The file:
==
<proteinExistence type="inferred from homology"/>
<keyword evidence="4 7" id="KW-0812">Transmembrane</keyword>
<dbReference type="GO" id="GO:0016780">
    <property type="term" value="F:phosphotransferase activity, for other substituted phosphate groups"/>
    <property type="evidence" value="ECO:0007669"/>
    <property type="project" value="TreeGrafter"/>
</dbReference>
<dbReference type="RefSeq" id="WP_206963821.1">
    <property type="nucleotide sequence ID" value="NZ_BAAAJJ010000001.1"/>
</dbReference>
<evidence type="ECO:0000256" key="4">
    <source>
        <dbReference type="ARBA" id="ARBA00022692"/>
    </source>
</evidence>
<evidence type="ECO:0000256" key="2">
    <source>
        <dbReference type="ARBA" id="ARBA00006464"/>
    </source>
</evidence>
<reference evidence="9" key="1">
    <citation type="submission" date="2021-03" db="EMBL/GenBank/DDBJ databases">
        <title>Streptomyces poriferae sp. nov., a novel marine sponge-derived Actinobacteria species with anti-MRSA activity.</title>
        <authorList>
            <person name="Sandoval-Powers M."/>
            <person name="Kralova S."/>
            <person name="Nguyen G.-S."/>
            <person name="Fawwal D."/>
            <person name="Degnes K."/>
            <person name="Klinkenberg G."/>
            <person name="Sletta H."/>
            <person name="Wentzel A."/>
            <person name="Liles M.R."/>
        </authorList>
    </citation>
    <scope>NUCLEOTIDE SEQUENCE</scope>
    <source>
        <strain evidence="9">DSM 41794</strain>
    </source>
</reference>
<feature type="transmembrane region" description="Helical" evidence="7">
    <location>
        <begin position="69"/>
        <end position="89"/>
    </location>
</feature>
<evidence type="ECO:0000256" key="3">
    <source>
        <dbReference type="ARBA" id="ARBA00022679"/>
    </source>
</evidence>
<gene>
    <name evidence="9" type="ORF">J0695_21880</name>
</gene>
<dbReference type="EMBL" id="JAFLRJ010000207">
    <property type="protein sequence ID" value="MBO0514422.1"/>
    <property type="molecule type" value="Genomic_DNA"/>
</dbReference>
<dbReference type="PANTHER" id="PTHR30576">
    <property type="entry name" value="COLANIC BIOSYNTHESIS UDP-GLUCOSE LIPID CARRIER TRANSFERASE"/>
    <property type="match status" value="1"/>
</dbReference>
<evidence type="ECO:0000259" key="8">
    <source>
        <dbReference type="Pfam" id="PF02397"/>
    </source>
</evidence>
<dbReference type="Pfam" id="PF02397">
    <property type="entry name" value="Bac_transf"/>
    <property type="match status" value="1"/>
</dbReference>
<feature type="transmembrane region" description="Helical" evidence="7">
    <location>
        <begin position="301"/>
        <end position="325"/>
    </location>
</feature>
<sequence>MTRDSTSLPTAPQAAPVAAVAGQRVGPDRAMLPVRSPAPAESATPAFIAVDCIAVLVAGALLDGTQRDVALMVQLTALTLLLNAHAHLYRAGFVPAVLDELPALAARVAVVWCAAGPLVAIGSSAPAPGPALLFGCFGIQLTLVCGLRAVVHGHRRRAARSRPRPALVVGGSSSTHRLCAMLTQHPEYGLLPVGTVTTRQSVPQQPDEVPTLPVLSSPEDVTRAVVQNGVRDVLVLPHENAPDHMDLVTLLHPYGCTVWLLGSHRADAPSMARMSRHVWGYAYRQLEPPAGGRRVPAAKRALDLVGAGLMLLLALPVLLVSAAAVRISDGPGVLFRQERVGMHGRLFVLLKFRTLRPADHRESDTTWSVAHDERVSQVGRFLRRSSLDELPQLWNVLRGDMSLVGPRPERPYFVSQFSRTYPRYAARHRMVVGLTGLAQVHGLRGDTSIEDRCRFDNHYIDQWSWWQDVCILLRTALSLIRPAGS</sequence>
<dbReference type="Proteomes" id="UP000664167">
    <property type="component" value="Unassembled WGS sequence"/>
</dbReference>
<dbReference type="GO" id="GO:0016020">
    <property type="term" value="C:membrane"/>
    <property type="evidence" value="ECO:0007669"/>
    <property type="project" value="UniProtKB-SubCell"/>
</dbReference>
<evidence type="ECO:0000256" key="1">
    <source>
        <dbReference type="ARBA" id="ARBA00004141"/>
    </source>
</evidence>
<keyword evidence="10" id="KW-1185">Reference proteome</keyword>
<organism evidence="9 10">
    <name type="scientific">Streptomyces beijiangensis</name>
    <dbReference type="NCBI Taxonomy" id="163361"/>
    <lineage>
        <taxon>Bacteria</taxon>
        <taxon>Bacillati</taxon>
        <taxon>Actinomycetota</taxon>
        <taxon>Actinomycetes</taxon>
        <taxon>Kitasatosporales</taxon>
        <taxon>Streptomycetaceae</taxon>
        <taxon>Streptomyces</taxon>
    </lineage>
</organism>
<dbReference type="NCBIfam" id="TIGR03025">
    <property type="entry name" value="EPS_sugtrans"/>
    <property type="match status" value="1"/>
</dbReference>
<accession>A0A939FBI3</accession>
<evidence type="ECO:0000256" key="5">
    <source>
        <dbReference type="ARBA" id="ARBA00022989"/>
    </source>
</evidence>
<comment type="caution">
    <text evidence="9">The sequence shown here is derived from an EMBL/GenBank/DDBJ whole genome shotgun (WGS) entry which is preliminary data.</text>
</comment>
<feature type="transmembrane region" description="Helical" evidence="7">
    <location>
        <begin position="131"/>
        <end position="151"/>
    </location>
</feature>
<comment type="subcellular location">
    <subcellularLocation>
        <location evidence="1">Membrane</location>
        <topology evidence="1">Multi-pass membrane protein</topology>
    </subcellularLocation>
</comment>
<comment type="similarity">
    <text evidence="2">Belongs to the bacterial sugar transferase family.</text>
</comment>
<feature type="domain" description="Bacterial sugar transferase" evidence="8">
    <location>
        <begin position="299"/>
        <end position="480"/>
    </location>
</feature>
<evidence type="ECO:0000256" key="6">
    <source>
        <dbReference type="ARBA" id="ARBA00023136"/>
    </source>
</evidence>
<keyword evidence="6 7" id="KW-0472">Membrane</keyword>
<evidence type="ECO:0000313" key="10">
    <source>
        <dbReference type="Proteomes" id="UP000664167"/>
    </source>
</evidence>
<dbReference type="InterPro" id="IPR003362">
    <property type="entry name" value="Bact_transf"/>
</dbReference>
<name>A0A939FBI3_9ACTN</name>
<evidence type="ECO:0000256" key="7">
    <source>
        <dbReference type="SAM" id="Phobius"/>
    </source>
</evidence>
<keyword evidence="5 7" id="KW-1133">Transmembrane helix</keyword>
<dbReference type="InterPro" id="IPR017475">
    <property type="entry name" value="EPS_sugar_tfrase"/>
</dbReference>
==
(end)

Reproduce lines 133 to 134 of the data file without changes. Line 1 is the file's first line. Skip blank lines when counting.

</comment>
<feature type="domain" description="Bacterial sugar transferase" evidence="8">